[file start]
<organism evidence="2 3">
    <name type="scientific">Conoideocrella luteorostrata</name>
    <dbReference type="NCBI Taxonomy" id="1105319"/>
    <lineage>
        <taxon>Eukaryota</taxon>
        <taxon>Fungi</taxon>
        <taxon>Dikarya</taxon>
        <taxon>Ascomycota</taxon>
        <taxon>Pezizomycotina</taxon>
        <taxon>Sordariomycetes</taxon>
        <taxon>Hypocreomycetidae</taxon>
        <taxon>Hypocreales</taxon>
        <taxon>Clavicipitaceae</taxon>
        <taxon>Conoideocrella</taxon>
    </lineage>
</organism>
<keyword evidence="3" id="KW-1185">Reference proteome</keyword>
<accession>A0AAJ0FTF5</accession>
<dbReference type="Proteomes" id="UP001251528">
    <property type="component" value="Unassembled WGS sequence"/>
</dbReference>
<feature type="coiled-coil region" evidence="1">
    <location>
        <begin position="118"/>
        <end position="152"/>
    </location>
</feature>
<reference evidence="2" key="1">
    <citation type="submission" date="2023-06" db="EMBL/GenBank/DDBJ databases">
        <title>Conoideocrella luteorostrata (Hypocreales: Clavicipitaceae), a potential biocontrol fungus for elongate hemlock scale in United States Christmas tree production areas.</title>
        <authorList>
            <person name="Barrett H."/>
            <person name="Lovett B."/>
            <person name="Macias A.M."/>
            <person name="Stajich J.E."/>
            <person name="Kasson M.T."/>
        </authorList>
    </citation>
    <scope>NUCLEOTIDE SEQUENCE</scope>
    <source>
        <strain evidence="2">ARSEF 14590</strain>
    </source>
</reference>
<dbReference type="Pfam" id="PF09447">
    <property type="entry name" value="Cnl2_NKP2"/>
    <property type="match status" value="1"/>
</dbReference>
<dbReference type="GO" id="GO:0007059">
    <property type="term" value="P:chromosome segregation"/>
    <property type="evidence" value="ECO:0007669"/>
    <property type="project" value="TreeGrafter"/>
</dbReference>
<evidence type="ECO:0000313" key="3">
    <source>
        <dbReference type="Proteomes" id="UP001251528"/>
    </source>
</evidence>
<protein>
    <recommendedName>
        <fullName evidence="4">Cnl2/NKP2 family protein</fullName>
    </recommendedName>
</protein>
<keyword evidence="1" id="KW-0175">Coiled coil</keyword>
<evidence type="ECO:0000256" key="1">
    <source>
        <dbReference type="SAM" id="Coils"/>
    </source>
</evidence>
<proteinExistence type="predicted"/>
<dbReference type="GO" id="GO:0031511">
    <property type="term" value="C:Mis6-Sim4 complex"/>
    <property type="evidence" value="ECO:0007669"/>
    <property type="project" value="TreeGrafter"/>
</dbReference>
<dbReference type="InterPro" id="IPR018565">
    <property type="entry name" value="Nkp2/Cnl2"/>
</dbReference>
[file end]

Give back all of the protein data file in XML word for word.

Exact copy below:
<organism evidence="2 3">
    <name type="scientific">Conoideocrella luteorostrata</name>
    <dbReference type="NCBI Taxonomy" id="1105319"/>
    <lineage>
        <taxon>Eukaryota</taxon>
        <taxon>Fungi</taxon>
        <taxon>Dikarya</taxon>
        <taxon>Ascomycota</taxon>
        <taxon>Pezizomycotina</taxon>
        <taxon>Sordariomycetes</taxon>
        <taxon>Hypocreomycetidae</taxon>
        <taxon>Hypocreales</taxon>
        <taxon>Clavicipitaceae</taxon>
        <taxon>Conoideocrella</taxon>
    </lineage>
</organism>
<keyword evidence="3" id="KW-1185">Reference proteome</keyword>
<accession>A0AAJ0FTF5</accession>
<dbReference type="Proteomes" id="UP001251528">
    <property type="component" value="Unassembled WGS sequence"/>
</dbReference>
<feature type="coiled-coil region" evidence="1">
    <location>
        <begin position="118"/>
        <end position="152"/>
    </location>
</feature>
<reference evidence="2" key="1">
    <citation type="submission" date="2023-06" db="EMBL/GenBank/DDBJ databases">
        <title>Conoideocrella luteorostrata (Hypocreales: Clavicipitaceae), a potential biocontrol fungus for elongate hemlock scale in United States Christmas tree production areas.</title>
        <authorList>
            <person name="Barrett H."/>
            <person name="Lovett B."/>
            <person name="Macias A.M."/>
            <person name="Stajich J.E."/>
            <person name="Kasson M.T."/>
        </authorList>
    </citation>
    <scope>NUCLEOTIDE SEQUENCE</scope>
    <source>
        <strain evidence="2">ARSEF 14590</strain>
    </source>
</reference>
<dbReference type="Pfam" id="PF09447">
    <property type="entry name" value="Cnl2_NKP2"/>
    <property type="match status" value="1"/>
</dbReference>
<dbReference type="GO" id="GO:0007059">
    <property type="term" value="P:chromosome segregation"/>
    <property type="evidence" value="ECO:0007669"/>
    <property type="project" value="TreeGrafter"/>
</dbReference>
<evidence type="ECO:0000313" key="3">
    <source>
        <dbReference type="Proteomes" id="UP001251528"/>
    </source>
</evidence>
<protein>
    <recommendedName>
        <fullName evidence="4">Cnl2/NKP2 family protein</fullName>
    </recommendedName>
</protein>
<keyword evidence="1" id="KW-0175">Coiled coil</keyword>
<evidence type="ECO:0000256" key="1">
    <source>
        <dbReference type="SAM" id="Coils"/>
    </source>
</evidence>
<proteinExistence type="predicted"/>
<dbReference type="GO" id="GO:0031511">
    <property type="term" value="C:Mis6-Sim4 complex"/>
    <property type="evidence" value="ECO:0007669"/>
    <property type="project" value="TreeGrafter"/>
</dbReference>
<dbReference type="InterPro" id="IPR018565">
    <property type="entry name" value="Nkp2/Cnl2"/>
</dbReference>